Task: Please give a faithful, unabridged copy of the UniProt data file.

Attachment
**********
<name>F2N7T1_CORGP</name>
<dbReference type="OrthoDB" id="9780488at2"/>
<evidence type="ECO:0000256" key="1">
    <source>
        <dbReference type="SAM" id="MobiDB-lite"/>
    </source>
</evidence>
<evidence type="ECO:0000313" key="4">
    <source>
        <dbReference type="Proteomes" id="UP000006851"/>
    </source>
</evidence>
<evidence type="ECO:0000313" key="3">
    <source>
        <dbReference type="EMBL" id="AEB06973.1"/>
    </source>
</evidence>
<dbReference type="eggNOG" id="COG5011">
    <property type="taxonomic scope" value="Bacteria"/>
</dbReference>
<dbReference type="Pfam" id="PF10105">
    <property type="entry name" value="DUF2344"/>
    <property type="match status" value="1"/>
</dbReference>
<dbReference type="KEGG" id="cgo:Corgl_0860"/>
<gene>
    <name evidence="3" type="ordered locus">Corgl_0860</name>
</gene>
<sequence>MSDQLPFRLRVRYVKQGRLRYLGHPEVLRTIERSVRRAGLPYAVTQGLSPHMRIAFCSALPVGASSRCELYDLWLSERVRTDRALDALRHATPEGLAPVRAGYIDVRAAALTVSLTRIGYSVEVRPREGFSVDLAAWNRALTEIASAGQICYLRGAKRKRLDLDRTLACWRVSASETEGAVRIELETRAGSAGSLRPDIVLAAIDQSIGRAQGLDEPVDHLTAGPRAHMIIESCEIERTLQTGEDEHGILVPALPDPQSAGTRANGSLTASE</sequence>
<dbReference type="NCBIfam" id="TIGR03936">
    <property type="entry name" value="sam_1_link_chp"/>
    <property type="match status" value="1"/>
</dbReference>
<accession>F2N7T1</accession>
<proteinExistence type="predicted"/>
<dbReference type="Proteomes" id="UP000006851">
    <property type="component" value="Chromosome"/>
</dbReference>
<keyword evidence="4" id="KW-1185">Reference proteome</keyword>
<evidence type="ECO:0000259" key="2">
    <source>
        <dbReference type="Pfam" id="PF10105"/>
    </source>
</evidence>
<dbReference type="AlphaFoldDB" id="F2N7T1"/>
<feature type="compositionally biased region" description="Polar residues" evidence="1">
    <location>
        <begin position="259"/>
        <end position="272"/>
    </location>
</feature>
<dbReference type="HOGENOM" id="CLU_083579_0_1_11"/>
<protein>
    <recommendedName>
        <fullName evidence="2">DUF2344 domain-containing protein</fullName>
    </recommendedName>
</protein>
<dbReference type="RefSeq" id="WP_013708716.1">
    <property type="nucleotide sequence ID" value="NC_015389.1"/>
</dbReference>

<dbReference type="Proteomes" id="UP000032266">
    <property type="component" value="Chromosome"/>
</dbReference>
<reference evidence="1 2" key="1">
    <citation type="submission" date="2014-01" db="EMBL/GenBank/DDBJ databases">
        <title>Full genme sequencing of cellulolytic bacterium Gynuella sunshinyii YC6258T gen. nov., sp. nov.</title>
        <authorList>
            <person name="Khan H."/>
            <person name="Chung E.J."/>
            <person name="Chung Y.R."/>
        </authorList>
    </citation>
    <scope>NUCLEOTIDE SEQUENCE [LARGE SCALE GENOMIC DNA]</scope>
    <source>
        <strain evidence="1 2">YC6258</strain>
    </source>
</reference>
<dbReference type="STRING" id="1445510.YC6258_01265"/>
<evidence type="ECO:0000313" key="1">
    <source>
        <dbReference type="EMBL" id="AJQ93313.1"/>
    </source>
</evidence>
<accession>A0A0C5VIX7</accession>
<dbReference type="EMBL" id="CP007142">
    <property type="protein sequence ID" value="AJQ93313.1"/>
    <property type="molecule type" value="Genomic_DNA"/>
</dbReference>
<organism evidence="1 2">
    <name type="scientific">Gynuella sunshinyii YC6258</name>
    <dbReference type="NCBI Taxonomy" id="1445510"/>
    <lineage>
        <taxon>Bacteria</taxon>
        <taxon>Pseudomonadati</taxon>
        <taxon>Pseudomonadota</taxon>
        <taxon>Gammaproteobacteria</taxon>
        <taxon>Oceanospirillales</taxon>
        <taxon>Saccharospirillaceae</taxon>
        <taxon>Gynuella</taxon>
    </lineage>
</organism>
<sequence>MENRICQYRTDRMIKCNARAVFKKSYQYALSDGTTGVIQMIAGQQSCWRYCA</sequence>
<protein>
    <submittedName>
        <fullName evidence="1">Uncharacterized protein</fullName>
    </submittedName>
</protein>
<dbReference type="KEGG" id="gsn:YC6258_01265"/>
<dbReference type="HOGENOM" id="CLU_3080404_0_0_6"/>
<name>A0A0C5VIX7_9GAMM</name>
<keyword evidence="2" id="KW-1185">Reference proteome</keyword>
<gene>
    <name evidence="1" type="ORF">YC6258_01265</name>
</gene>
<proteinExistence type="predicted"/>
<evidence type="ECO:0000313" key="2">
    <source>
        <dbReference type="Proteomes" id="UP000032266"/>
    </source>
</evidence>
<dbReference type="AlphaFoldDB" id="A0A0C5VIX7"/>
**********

<name>F2N7T1_CORGP</name>
<dbReference type="OrthoDB" id="9780488at2"/>
<evidence type="ECO:0000256" key="1">
    <source>
        <dbReference type="SAM" id="MobiDB-lite"/>
    </source>
</evidence>
<evidence type="ECO:0000313" key="4">
    <source>
        <dbReference type="Proteomes" id="UP000006851"/>
    </source>
</evidence>
<evidence type="ECO:0000313" key="3">
    <source>
        <dbReference type="EMBL" id="AEB06973.1"/>
    </source>
</evidence>
<dbReference type="eggNOG" id="COG5011">
    <property type="taxonomic scope" value="Bacteria"/>
</dbReference>
<dbReference type="Pfam" id="PF10105">
    <property type="entry name" value="DUF2344"/>
    <property type="match status" value="1"/>
</dbReference>
<dbReference type="KEGG" id="cgo:Corgl_0860"/>
<gene>
    <name evidence="3" type="ordered locus">Corgl_0860</name>
</gene>
<sequence>MSDQLPFRLRVRYVKQGRLRYLGHPEVLRTIERSVRRAGLPYAVTQGLSPHMRIAFCSALPVGASSRCELYDLWLSERVRTDRALDALRHATPEGLAPVRAGYIDVRAAALTVSLTRIGYSVEVRPREGFSVDLAAWNRALTEIASAGQICYLRGAKRKRLDLDRTLACWRVSASETEGAVRIELETRAGSAGSLRPDIVLAAIDQSIGRAQGLDEPVDHLTAGPRAHMIIESCEIERTLQTGEDEHGILVPALPDPQSAGTRANGSLTASE</sequence>
<dbReference type="NCBIfam" id="TIGR03936">
    <property type="entry name" value="sam_1_link_chp"/>
    <property type="match status" value="1"/>
</dbReference>
<accession>F2N7T1</accession>
<proteinExistence type="predicted"/>
<dbReference type="Proteomes" id="UP000006851">
    <property type="component" value="Chromosome"/>
</dbReference>
<keyword evidence="4" id="KW-1185">Reference proteome</keyword>
<evidence type="ECO:0000259" key="2">
    <source>
        <dbReference type="Pfam" id="PF10105"/>
    </source>
</evidence>
<dbReference type="AlphaFoldDB" id="F2N7T1"/>
<feature type="compositionally biased region" description="Polar residues" evidence="1">
    <location>
        <begin position="259"/>
        <end position="272"/>
    </location>
</feature>
<dbReference type="HOGENOM" id="CLU_083579_0_1_11"/>
<protein>
    <recommendedName>
        <fullName evidence="2">DUF2344 domain-containing protein</fullName>
    </recommendedName>
</protein>
<dbReference type="RefSeq" id="WP_013708716.1">
    <property type="nucleotide sequence ID" value="NC_015389.1"/>
</dbReference>

<dbReference type="Proteomes" id="UP000032266">
    <property type="component" value="Chromosome"/>
</dbReference>
<reference evidence="1 2" key="1">
    <citation type="submission" date="2014-01" db="EMBL/GenBank/DDBJ databases">
        <title>Full genme sequencing of cellulolytic bacterium Gynuella sunshinyii YC6258T gen. nov., sp. nov.</title>
        <authorList>
            <person name="Khan H."/>
            <person name="Chung E.J."/>
            <person name="Chung Y.R."/>
        </authorList>
    </citation>
    <scope>NUCLEOTIDE SEQUENCE [LARGE SCALE GENOMIC DNA]</scope>
    <source>
        <strain evidence="1 2">YC6258</strain>
    </source>
</reference>
<dbReference type="STRING" id="1445510.YC6258_01265"/>
<evidence type="ECO:0000313" key="1">
    <source>
        <dbReference type="EMBL" id="AJQ93313.1"/>
    </source>
</evidence>
<accession>A0A0C5VIX7</accession>
<dbReference type="EMBL" id="CP007142">
    <property type="protein sequence ID" value="AJQ93313.1"/>
    <property type="molecule type" value="Genomic_DNA"/>
</dbReference>
<organism evidence="1 2">
    <name type="scientific">Gynuella sunshinyii YC6258</name>
    <dbReference type="NCBI Taxonomy" id="1445510"/>
    <lineage>
        <taxon>Bacteria</taxon>
        <taxon>Pseudomonadati</taxon>
        <taxon>Pseudomonadota</taxon>
        <taxon>Gammaproteobacteria</taxon>
        <taxon>Oceanospirillales</taxon>
        <taxon>Saccharospirillaceae</taxon>
        <taxon>Gynuella</taxon>
    </lineage>
</organism>
<sequence>MENRICQYRTDRMIKCNARAVFKKSYQYALSDGTTGVIQMIAGQQSCWRYCA</sequence>
<protein>
    <submittedName>
        <fullName evidence="1">Uncharacterized protein</fullName>
    </submittedName>
</protein>
<dbReference type="KEGG" id="gsn:YC6258_01265"/>
<dbReference type="HOGENOM" id="CLU_3080404_0_0_6"/>
<name>A0A0C5VIX7_9GAMM</name>
<keyword evidence="2" id="KW-1185">Reference proteome</keyword>
<gene>
    <name evidence="1" type="ORF">YC6258_01265</name>
</gene>
<proteinExistence type="predicted"/>
<evidence type="ECO:0000313" key="2">
    <source>
        <dbReference type="Proteomes" id="UP000032266"/>
    </source>
</evidence>
<dbReference type="AlphaFoldDB" id="A0A0C5VIX7"/>